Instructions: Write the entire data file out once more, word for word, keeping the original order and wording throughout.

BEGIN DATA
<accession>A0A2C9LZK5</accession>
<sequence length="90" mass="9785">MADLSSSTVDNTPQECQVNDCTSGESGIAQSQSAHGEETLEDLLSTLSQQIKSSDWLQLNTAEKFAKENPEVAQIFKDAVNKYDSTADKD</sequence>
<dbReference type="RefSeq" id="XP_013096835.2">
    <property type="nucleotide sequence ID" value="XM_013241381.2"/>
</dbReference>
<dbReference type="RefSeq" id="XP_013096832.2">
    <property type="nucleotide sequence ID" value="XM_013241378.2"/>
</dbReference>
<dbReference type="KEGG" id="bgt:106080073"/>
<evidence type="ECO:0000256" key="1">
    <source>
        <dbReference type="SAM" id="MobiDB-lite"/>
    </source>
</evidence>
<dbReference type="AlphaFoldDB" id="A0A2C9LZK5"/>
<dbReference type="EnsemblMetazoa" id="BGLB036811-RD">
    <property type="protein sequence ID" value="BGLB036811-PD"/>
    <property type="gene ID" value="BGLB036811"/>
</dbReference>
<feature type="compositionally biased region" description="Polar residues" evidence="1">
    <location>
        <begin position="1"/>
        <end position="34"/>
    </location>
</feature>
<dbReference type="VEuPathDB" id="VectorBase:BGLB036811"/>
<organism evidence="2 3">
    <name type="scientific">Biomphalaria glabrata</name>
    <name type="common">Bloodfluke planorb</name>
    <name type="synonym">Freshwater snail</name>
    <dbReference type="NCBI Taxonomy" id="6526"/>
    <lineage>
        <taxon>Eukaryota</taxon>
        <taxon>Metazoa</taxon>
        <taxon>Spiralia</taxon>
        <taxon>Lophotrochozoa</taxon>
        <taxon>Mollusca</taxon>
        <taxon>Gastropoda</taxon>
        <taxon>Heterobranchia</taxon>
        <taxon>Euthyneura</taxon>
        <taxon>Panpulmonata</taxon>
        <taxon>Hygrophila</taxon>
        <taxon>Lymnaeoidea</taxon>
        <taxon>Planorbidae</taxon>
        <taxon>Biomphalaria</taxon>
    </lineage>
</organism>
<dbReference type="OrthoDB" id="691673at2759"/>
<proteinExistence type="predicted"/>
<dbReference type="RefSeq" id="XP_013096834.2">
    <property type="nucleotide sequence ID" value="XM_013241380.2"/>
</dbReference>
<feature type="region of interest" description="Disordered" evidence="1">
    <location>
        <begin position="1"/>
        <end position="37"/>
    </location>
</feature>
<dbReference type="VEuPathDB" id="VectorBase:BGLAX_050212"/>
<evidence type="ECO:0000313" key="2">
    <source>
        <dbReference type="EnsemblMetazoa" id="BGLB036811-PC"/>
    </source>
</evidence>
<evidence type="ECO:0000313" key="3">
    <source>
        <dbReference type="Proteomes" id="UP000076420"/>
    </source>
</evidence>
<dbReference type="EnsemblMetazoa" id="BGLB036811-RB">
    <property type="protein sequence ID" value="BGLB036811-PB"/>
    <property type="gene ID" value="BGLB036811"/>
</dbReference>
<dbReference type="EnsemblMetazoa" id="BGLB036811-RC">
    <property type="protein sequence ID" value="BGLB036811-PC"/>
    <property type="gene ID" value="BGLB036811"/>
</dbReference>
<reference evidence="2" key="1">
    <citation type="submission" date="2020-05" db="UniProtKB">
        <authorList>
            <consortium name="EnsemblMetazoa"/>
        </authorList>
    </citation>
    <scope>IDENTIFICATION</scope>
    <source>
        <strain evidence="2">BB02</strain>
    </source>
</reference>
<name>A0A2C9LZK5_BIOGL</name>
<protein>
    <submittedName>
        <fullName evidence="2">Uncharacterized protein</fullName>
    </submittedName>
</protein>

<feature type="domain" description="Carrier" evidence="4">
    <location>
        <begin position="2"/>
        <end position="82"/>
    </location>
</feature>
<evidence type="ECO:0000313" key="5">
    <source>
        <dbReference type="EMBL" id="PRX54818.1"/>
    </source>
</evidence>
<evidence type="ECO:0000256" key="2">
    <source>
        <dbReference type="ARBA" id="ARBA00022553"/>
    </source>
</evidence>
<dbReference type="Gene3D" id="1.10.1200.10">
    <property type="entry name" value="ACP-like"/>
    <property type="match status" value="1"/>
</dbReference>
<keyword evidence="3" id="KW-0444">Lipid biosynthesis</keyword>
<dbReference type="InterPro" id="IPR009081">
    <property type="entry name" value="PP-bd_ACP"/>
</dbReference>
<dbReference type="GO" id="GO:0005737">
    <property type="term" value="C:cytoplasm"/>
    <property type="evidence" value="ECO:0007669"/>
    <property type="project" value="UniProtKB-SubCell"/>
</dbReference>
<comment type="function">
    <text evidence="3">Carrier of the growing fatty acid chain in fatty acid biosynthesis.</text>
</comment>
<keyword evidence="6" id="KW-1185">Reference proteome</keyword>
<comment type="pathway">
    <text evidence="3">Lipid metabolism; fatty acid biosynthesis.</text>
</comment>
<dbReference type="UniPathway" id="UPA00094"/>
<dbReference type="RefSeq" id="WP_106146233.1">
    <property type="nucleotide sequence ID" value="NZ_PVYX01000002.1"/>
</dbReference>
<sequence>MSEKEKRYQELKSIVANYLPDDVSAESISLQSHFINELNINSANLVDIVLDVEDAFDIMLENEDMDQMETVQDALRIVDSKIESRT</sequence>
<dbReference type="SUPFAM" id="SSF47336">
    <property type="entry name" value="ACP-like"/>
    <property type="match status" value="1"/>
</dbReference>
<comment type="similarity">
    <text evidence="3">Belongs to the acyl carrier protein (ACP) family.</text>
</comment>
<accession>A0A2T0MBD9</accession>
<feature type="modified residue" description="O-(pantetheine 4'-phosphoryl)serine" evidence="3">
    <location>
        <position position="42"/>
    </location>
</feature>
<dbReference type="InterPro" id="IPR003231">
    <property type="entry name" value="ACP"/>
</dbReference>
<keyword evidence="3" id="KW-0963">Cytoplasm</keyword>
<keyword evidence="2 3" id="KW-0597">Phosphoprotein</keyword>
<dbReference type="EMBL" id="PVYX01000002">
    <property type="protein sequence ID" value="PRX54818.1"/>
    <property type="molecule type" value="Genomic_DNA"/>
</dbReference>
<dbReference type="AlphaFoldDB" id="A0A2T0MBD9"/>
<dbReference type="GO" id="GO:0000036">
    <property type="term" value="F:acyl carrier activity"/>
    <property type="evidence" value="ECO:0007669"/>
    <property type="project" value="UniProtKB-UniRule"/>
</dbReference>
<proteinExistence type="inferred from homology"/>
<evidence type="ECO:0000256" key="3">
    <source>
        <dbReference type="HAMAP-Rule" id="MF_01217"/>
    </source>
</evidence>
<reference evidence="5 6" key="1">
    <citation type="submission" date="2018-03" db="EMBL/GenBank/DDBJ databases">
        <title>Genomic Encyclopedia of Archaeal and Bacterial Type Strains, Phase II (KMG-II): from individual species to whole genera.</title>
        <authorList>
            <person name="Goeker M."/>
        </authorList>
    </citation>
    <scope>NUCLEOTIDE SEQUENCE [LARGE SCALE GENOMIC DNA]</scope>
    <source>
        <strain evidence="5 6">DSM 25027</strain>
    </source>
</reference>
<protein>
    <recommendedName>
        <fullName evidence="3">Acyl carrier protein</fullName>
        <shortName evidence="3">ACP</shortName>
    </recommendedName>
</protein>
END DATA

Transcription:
<accession>A0A2C9LZK5</accession>
<sequence length="90" mass="9785">MADLSSSTVDNTPQECQVNDCTSGESGIAQSQSAHGEETLEDLLSTLSQQIKSSDWLQLNTAEKFAKENPEVAQIFKDAVNKYDSTADKD</sequence>
<dbReference type="RefSeq" id="XP_013096835.2">
    <property type="nucleotide sequence ID" value="XM_013241381.2"/>
</dbReference>
<dbReference type="RefSeq" id="XP_013096832.2">
    <property type="nucleotide sequence ID" value="XM_013241378.2"/>
</dbReference>
<dbReference type="KEGG" id="bgt:106080073"/>
<evidence type="ECO:0000256" key="1">
    <source>
        <dbReference type="SAM" id="MobiDB-lite"/>
    </source>
</evidence>
<dbReference type="AlphaFoldDB" id="A0A2C9LZK5"/>
<dbReference type="EnsemblMetazoa" id="BGLB036811-RD">
    <property type="protein sequence ID" value="BGLB036811-PD"/>
    <property type="gene ID" value="BGLB036811"/>
</dbReference>
<feature type="compositionally biased region" description="Polar residues" evidence="1">
    <location>
        <begin position="1"/>
        <end position="34"/>
    </location>
</feature>
<dbReference type="VEuPathDB" id="VectorBase:BGLB036811"/>
<organism evidence="2 3">
    <name type="scientific">Biomphalaria glabrata</name>
    <name type="common">Bloodfluke planorb</name>
    <name type="synonym">Freshwater snail</name>
    <dbReference type="NCBI Taxonomy" id="6526"/>
    <lineage>
        <taxon>Eukaryota</taxon>
        <taxon>Metazoa</taxon>
        <taxon>Spiralia</taxon>
        <taxon>Lophotrochozoa</taxon>
        <taxon>Mollusca</taxon>
        <taxon>Gastropoda</taxon>
        <taxon>Heterobranchia</taxon>
        <taxon>Euthyneura</taxon>
        <taxon>Panpulmonata</taxon>
        <taxon>Hygrophila</taxon>
        <taxon>Lymnaeoidea</taxon>
        <taxon>Planorbidae</taxon>
        <taxon>Biomphalaria</taxon>
    </lineage>
</organism>
<dbReference type="OrthoDB" id="691673at2759"/>
<proteinExistence type="predicted"/>
<dbReference type="RefSeq" id="XP_013096834.2">
    <property type="nucleotide sequence ID" value="XM_013241380.2"/>
</dbReference>
<feature type="region of interest" description="Disordered" evidence="1">
    <location>
        <begin position="1"/>
        <end position="37"/>
    </location>
</feature>
<dbReference type="VEuPathDB" id="VectorBase:BGLAX_050212"/>
<evidence type="ECO:0000313" key="2">
    <source>
        <dbReference type="EnsemblMetazoa" id="BGLB036811-PC"/>
    </source>
</evidence>
<evidence type="ECO:0000313" key="3">
    <source>
        <dbReference type="Proteomes" id="UP000076420"/>
    </source>
</evidence>
<dbReference type="EnsemblMetazoa" id="BGLB036811-RB">
    <property type="protein sequence ID" value="BGLB036811-PB"/>
    <property type="gene ID" value="BGLB036811"/>
</dbReference>
<dbReference type="EnsemblMetazoa" id="BGLB036811-RC">
    <property type="protein sequence ID" value="BGLB036811-PC"/>
    <property type="gene ID" value="BGLB036811"/>
</dbReference>
<reference evidence="2" key="1">
    <citation type="submission" date="2020-05" db="UniProtKB">
        <authorList>
            <consortium name="EnsemblMetazoa"/>
        </authorList>
    </citation>
    <scope>IDENTIFICATION</scope>
    <source>
        <strain evidence="2">BB02</strain>
    </source>
</reference>
<name>A0A2C9LZK5_BIOGL</name>
<protein>
    <submittedName>
        <fullName evidence="2">Uncharacterized protein</fullName>
    </submittedName>
</protein>

<feature type="domain" description="Carrier" evidence="4">
    <location>
        <begin position="2"/>
        <end position="82"/>
    </location>
</feature>
<evidence type="ECO:0000313" key="5">
    <source>
        <dbReference type="EMBL" id="PRX54818.1"/>
    </source>
</evidence>
<evidence type="ECO:0000256" key="2">
    <source>
        <dbReference type="ARBA" id="ARBA00022553"/>
    </source>
</evidence>
<dbReference type="Gene3D" id="1.10.1200.10">
    <property type="entry name" value="ACP-like"/>
    <property type="match status" value="1"/>
</dbReference>
<keyword evidence="3" id="KW-0444">Lipid biosynthesis</keyword>
<dbReference type="InterPro" id="IPR009081">
    <property type="entry name" value="PP-bd_ACP"/>
</dbReference>
<dbReference type="GO" id="GO:0005737">
    <property type="term" value="C:cytoplasm"/>
    <property type="evidence" value="ECO:0007669"/>
    <property type="project" value="UniProtKB-SubCell"/>
</dbReference>
<comment type="function">
    <text evidence="3">Carrier of the growing fatty acid chain in fatty acid biosynthesis.</text>
</comment>
<keyword evidence="6" id="KW-1185">Reference proteome</keyword>
<comment type="pathway">
    <text evidence="3">Lipid metabolism; fatty acid biosynthesis.</text>
</comment>
<dbReference type="UniPathway" id="UPA00094"/>
<dbReference type="RefSeq" id="WP_106146233.1">
    <property type="nucleotide sequence ID" value="NZ_PVYX01000002.1"/>
</dbReference>
<sequence>MSEKEKRYQELKSIVANYLPDDVSAESISLQSHFINELNINSANLVDIVLDVEDAFDIMLENEDMDQMETVQDALRIVDSKIESRT</sequence>
<dbReference type="SUPFAM" id="SSF47336">
    <property type="entry name" value="ACP-like"/>
    <property type="match status" value="1"/>
</dbReference>
<comment type="similarity">
    <text evidence="3">Belongs to the acyl carrier protein (ACP) family.</text>
</comment>
<accession>A0A2T0MBD9</accession>
<feature type="modified residue" description="O-(pantetheine 4'-phosphoryl)serine" evidence="3">
    <location>
        <position position="42"/>
    </location>
</feature>
<dbReference type="InterPro" id="IPR003231">
    <property type="entry name" value="ACP"/>
</dbReference>
<keyword evidence="3" id="KW-0963">Cytoplasm</keyword>
<keyword evidence="2 3" id="KW-0597">Phosphoprotein</keyword>
<dbReference type="EMBL" id="PVYX01000002">
    <property type="protein sequence ID" value="PRX54818.1"/>
    <property type="molecule type" value="Genomic_DNA"/>
</dbReference>
<dbReference type="AlphaFoldDB" id="A0A2T0MBD9"/>
<dbReference type="GO" id="GO:0000036">
    <property type="term" value="F:acyl carrier activity"/>
    <property type="evidence" value="ECO:0007669"/>
    <property type="project" value="UniProtKB-UniRule"/>
</dbReference>
<proteinExistence type="inferred from homology"/>
<evidence type="ECO:0000256" key="3">
    <source>
        <dbReference type="HAMAP-Rule" id="MF_01217"/>
    </source>
</evidence>
<reference evidence="5 6" key="1">
    <citation type="submission" date="2018-03" db="EMBL/GenBank/DDBJ databases">
        <title>Genomic Encyclopedia of Archaeal and Bacterial Type Strains, Phase II (KMG-II): from individual species to whole genera.</title>
        <authorList>
            <person name="Goeker M."/>
        </authorList>
    </citation>
    <scope>NUCLEOTIDE SEQUENCE [LARGE SCALE GENOMIC DNA]</scope>
    <source>
        <strain evidence="5 6">DSM 25027</strain>
    </source>
</reference>
<protein>
    <recommendedName>
        <fullName evidence="3">Acyl carrier protein</fullName>
        <shortName evidence="3">ACP</shortName>
    </recommendedName>
</protein>